was successfully added to your cart.

Some good friends recently bought a house, and tore out a built in bookshelf.  They wanted to replace it with some floating shelves that looked like a reclaimed beam.  I figured it’d be easier (and cheaper) to fake it than wait on finding the right beam. It was interesting because one side of the inset was brick, and the other was drywall.

This is an extremely simple project that could be adjusted to just about any situation.  If you don’t have an inset like theirs and are just interested in a floating shelf that hangs on a wall, I’ve got one of those here that you can check out!

Oddly enough, I’ve got a different set of friends who also want a floating shelf piece, but it will be entirely different than either of the two I’ve done previously. I’ll be posting it in the near future as well, so keep an eye out!

First, I cut 1×12 pine down to the width of my shelves.


Next, I trimmed to shelf depth, minus the face thickness (1/2″).


I trimmed the end of a pallet slat flush, before cutting it to shelf width.


On the table saw, I trimmed off just enough to remove the rough edge.


Then ripped the slat to final shelf thickness (2 1/2″).


I ripped scrap 3/4″ pine into strips at 1″ wide.


Then I cut these strips to match the depth of the shelves.


I glued these strips down to the pine board, keeping them away from the outside edges.


I used brad nails to hold them in place while the glue dried.


I added glue to the top of those strips.


After sandwiching on another pine board, I nailed them together.


All of the front faces of the boards then got covered in glue.


The pallet strip was nailed on to become the shelf face.


I used a rasp to tear up the smooth cut edges, matching the ruggedness of the pallet strip.


Using an orbital sander, I smoothed out any sharp or rough areas.


I used a dark stain to make the wood match better and look like an old beam.


Finally, I cut two more 3/4″ strips for each shelf.


I used a Leica laser level to transfer my shelf locations to the side walls of this inset area.


I transferred the two marks to the 3/4″ strips.


Then I drilled a 3/8″ hole on those marks.


I matched up those holes with the marks, and drill shallow pilot holes with a masonry bit.


Then drilled the full depth holes.


The 3/4″ strip was attached to the brick with Tapcon screws.


I followed the same process for drilling the holes to the other side.


Since it was drywall, I enlarged the holes to fit my anchors.


I pushed in two drywall anchors capable of holding 100+ lbs each.


I drove screws in to mount the strip to the anchors.


The shelves slid right onto the 3/4″ strips.


The shelves turned out great!


Even up close, they look almost like a solid beam.


  • minisvlad

    Hey Bob, just found your site and YouTube channel and now I’m inspired. I showed this project to my wife and we have a great spot on either side of our fireplace to put shelves like this for some toys for the kids. Our fireplace has stone and not brick. It’s not a very even surface. As someone that is just getting into doing some workworking, I’m not sure how to approach that edge of the shelf and attaching the cleat.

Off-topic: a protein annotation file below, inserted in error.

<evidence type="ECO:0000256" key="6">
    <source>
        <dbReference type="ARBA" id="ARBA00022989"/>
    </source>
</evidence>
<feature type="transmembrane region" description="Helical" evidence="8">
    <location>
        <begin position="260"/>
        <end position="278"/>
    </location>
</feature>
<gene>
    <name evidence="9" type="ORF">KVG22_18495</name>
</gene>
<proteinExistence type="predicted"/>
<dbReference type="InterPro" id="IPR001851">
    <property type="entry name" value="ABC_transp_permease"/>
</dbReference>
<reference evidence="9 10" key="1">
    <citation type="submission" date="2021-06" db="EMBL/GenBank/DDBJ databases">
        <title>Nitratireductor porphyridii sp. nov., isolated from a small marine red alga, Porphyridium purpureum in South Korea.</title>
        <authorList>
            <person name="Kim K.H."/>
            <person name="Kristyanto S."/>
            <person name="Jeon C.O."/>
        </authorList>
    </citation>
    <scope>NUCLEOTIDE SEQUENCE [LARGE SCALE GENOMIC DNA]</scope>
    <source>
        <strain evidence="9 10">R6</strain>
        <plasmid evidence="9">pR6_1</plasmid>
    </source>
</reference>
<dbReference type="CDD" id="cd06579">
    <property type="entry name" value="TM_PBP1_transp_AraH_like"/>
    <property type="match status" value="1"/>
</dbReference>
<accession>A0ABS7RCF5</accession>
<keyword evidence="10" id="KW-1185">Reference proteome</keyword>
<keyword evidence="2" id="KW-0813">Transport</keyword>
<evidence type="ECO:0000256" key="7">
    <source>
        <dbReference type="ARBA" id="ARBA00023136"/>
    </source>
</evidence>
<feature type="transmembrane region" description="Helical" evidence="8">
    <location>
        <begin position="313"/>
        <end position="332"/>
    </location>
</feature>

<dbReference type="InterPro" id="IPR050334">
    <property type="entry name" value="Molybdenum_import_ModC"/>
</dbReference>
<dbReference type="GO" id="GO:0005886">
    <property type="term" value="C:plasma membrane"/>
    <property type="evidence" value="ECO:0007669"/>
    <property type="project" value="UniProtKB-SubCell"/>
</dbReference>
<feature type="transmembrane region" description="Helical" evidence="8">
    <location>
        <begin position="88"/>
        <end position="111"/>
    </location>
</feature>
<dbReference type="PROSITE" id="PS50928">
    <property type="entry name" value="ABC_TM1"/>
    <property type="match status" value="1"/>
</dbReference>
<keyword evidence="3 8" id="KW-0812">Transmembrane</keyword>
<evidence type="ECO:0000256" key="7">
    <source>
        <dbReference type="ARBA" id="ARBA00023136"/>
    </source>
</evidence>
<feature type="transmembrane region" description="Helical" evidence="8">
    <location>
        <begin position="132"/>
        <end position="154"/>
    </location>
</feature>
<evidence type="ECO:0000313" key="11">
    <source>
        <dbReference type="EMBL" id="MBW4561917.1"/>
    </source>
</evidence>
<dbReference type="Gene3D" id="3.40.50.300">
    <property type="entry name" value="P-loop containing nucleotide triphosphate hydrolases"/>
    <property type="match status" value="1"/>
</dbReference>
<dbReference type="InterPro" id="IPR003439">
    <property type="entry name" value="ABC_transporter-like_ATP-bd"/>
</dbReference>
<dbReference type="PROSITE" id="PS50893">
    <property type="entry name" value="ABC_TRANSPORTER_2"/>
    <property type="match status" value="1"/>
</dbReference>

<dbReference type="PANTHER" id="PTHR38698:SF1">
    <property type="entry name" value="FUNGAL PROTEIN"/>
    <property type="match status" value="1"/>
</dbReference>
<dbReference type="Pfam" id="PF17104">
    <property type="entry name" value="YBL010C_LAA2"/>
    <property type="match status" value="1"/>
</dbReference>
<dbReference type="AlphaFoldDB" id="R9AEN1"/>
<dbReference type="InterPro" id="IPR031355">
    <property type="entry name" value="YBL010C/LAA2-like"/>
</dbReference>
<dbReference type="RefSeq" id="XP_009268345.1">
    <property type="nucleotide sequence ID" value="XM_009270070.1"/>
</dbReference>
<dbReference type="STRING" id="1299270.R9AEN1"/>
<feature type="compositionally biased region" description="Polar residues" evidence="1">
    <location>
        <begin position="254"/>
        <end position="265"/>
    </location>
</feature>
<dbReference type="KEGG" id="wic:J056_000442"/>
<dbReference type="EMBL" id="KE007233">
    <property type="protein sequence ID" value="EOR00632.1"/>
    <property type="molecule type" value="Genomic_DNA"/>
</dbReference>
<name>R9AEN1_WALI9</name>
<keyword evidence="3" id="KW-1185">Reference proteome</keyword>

What are your thoughts?

    • Hmm, without seeing it, that’s hard to say. You might want to use a jig saw to cut the profile of the stone into the cleat that is going on the wall, so that it fits around the shape. Is that a possibility?

  • Pingback: How to make open shelving for your kitchen - I Like to Make Stuff()

  • Nick

    Hi Bob, great video. I have all the wood ready to go for this, but I’m using MDF for the top and bottom parts of the shelves. Is there anything you think I should watch out for if I’m using MDF but following these steps? I also want a clean, sharp finish so I’m slightly worried about using the brad gun. Any hints would be very helpful. Thanks.

    • Thanks! MDF should work fine, and if you don’t want the brads, just glue the box up instead. The weight is all on the top panel, so there isn’t really any stress on any of the other pieces.

      • Nick

        Thank you. I’m going to give it a go today, wish me luck!

  • pyrzak

    I am in the middle of copying this design for book shelves in a similar type of cove. I wonder if 3/4 inch cleats are beefy enough to hold 48 inches of books or if I should use 1×2 cleats. Using 1×2 cleats will make the shelves look a lot thicker, which I’d like to avoid.

    • For something that size, I’d always err on the size of bigger, personally. A lot of the support has to do with the anchors though too. Make sure that you’re getting ones strong enough for the accumulated load of the shelf and the books.

      • pyrzak

        I’m going to use 3.5 inch cabinet screws into studs, no anchors. So I should be fine on that front. I was more worried about thin cleats not being able to handle the weight. Looks like I’ll be going for some fatter shelves.

  • Pingback: How To Make Homemade Floating Shelves – Bill S Ramsey()

  • Dave

    Thank you for the great post. I just built a very similar floating shelf based on your design. I just need to stain it and hang it on the wall, but I already love how it looks. I think I am going to make another to go above it on the wall. Thanks again!